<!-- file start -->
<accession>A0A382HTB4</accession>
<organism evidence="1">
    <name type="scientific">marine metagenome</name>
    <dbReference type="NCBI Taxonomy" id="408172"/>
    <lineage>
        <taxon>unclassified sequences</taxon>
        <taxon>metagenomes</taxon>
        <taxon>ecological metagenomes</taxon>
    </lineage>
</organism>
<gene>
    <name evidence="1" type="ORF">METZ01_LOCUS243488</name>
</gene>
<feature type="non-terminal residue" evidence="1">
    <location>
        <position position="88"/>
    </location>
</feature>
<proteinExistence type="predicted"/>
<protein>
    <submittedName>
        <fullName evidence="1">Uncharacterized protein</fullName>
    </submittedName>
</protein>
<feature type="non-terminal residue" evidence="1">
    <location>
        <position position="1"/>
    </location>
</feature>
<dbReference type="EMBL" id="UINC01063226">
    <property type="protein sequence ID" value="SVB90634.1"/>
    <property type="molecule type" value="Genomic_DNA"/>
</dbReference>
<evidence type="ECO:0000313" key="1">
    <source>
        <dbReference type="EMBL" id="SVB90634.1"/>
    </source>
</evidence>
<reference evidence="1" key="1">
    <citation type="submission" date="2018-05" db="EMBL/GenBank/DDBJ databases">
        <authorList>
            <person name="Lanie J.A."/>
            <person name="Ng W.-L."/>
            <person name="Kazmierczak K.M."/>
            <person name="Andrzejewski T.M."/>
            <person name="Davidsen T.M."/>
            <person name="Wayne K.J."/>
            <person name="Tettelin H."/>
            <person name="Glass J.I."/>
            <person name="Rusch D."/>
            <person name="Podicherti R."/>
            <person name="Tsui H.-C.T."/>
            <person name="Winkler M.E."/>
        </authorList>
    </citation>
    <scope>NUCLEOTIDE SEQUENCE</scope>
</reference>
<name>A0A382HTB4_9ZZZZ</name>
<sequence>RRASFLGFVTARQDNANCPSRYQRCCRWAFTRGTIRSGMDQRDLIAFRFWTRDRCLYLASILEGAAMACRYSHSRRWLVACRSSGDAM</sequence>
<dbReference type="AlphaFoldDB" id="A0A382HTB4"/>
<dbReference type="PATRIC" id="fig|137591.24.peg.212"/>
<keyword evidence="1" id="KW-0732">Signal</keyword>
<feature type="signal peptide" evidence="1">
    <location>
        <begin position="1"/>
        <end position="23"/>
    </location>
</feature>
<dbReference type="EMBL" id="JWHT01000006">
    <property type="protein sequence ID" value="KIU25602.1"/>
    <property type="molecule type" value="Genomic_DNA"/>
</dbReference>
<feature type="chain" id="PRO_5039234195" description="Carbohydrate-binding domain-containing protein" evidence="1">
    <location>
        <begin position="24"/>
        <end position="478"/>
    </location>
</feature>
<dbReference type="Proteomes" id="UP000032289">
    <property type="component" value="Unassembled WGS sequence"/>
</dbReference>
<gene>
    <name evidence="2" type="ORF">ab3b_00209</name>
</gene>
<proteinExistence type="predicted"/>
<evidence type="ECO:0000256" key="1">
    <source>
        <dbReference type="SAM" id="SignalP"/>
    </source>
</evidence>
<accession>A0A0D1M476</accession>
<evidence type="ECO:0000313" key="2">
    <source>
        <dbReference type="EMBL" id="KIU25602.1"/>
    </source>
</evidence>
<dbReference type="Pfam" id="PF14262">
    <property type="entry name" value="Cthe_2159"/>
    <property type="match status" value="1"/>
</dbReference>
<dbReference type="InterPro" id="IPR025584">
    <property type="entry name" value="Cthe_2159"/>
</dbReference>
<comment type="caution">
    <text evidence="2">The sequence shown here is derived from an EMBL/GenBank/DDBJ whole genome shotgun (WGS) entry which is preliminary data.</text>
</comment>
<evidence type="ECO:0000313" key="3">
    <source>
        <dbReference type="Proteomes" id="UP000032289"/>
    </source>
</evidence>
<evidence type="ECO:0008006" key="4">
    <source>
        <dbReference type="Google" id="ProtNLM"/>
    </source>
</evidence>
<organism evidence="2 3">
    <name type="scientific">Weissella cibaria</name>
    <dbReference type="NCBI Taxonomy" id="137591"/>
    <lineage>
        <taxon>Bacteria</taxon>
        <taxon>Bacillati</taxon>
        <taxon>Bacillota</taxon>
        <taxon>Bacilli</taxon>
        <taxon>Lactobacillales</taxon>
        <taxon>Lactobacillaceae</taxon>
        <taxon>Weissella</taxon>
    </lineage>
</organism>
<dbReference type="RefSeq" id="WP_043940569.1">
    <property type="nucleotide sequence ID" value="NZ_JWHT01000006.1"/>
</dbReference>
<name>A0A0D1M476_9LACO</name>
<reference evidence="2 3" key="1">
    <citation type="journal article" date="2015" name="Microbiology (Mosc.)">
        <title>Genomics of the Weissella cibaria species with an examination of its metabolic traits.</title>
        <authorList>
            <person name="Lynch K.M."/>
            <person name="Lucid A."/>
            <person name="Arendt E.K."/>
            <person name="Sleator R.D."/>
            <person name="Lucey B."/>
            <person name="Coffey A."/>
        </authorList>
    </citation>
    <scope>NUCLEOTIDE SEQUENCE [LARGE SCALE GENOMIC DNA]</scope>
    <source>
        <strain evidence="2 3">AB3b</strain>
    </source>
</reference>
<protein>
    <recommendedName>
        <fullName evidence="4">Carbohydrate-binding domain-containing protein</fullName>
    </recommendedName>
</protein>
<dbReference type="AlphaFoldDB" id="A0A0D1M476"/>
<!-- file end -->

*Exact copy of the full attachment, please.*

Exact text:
<accession>A0A382HTB4</accession>
<organism evidence="1">
    <name type="scientific">marine metagenome</name>
    <dbReference type="NCBI Taxonomy" id="408172"/>
    <lineage>
        <taxon>unclassified sequences</taxon>
        <taxon>metagenomes</taxon>
        <taxon>ecological metagenomes</taxon>
    </lineage>
</organism>
<gene>
    <name evidence="1" type="ORF">METZ01_LOCUS243488</name>
</gene>
<feature type="non-terminal residue" evidence="1">
    <location>
        <position position="88"/>
    </location>
</feature>
<proteinExistence type="predicted"/>
<protein>
    <submittedName>
        <fullName evidence="1">Uncharacterized protein</fullName>
    </submittedName>
</protein>
<feature type="non-terminal residue" evidence="1">
    <location>
        <position position="1"/>
    </location>
</feature>
<dbReference type="EMBL" id="UINC01063226">
    <property type="protein sequence ID" value="SVB90634.1"/>
    <property type="molecule type" value="Genomic_DNA"/>
</dbReference>
<evidence type="ECO:0000313" key="1">
    <source>
        <dbReference type="EMBL" id="SVB90634.1"/>
    </source>
</evidence>
<reference evidence="1" key="1">
    <citation type="submission" date="2018-05" db="EMBL/GenBank/DDBJ databases">
        <authorList>
            <person name="Lanie J.A."/>
            <person name="Ng W.-L."/>
            <person name="Kazmierczak K.M."/>
            <person name="Andrzejewski T.M."/>
            <person name="Davidsen T.M."/>
            <person name="Wayne K.J."/>
            <person name="Tettelin H."/>
            <person name="Glass J.I."/>
            <person name="Rusch D."/>
            <person name="Podicherti R."/>
            <person name="Tsui H.-C.T."/>
            <person name="Winkler M.E."/>
        </authorList>
    </citation>
    <scope>NUCLEOTIDE SEQUENCE</scope>
</reference>
<name>A0A382HTB4_9ZZZZ</name>
<sequence>RRASFLGFVTARQDNANCPSRYQRCCRWAFTRGTIRSGMDQRDLIAFRFWTRDRCLYLASILEGAAMACRYSHSRRWLVACRSSGDAM</sequence>
<dbReference type="AlphaFoldDB" id="A0A382HTB4"/>
<dbReference type="PATRIC" id="fig|137591.24.peg.212"/>
<keyword evidence="1" id="KW-0732">Signal</keyword>
<feature type="signal peptide" evidence="1">
    <location>
        <begin position="1"/>
        <end position="23"/>
    </location>
</feature>
<dbReference type="EMBL" id="JWHT01000006">
    <property type="protein sequence ID" value="KIU25602.1"/>
    <property type="molecule type" value="Genomic_DNA"/>
</dbReference>
<feature type="chain" id="PRO_5039234195" description="Carbohydrate-binding domain-containing protein" evidence="1">
    <location>
        <begin position="24"/>
        <end position="478"/>
    </location>
</feature>
<dbReference type="Proteomes" id="UP000032289">
    <property type="component" value="Unassembled WGS sequence"/>
</dbReference>
<gene>
    <name evidence="2" type="ORF">ab3b_00209</name>
</gene>
<proteinExistence type="predicted"/>
<evidence type="ECO:0000256" key="1">
    <source>
        <dbReference type="SAM" id="SignalP"/>
    </source>
</evidence>
<accession>A0A0D1M476</accession>
<evidence type="ECO:0000313" key="2">
    <source>
        <dbReference type="EMBL" id="KIU25602.1"/>
    </source>
</evidence>
<dbReference type="Pfam" id="PF14262">
    <property type="entry name" value="Cthe_2159"/>
    <property type="match status" value="1"/>
</dbReference>
<dbReference type="InterPro" id="IPR025584">
    <property type="entry name" value="Cthe_2159"/>
</dbReference>
<comment type="caution">
    <text evidence="2">The sequence shown here is derived from an EMBL/GenBank/DDBJ whole genome shotgun (WGS) entry which is preliminary data.</text>
</comment>
<evidence type="ECO:0000313" key="3">
    <source>
        <dbReference type="Proteomes" id="UP000032289"/>
    </source>
</evidence>
<evidence type="ECO:0008006" key="4">
    <source>
        <dbReference type="Google" id="ProtNLM"/>
    </source>
</evidence>
<organism evidence="2 3">
    <name type="scientific">Weissella cibaria</name>
    <dbReference type="NCBI Taxonomy" id="137591"/>
    <lineage>
        <taxon>Bacteria</taxon>
        <taxon>Bacillati</taxon>
        <taxon>Bacillota</taxon>
        <taxon>Bacilli</taxon>
        <taxon>Lactobacillales</taxon>
        <taxon>Lactobacillaceae</taxon>
        <taxon>Weissella</taxon>
    </lineage>
</organism>
<dbReference type="RefSeq" id="WP_043940569.1">
    <property type="nucleotide sequence ID" value="NZ_JWHT01000006.1"/>
</dbReference>
<name>A0A0D1M476_9LACO</name>
<reference evidence="2 3" key="1">
    <citation type="journal article" date="2015" name="Microbiology (Mosc.)">
        <title>Genomics of the Weissella cibaria species with an examination of its metabolic traits.</title>
        <authorList>
            <person name="Lynch K.M."/>
            <person name="Lucid A."/>
            <person name="Arendt E.K."/>
            <person name="Sleator R.D."/>
            <person name="Lucey B."/>
            <person name="Coffey A."/>
        </authorList>
    </citation>
    <scope>NUCLEOTIDE SEQUENCE [LARGE SCALE GENOMIC DNA]</scope>
    <source>
        <strain evidence="2 3">AB3b</strain>
    </source>
</reference>
<protein>
    <recommendedName>
        <fullName evidence="4">Carbohydrate-binding domain-containing protein</fullName>
    </recommendedName>
</protein>
<dbReference type="AlphaFoldDB" id="A0A0D1M476"/>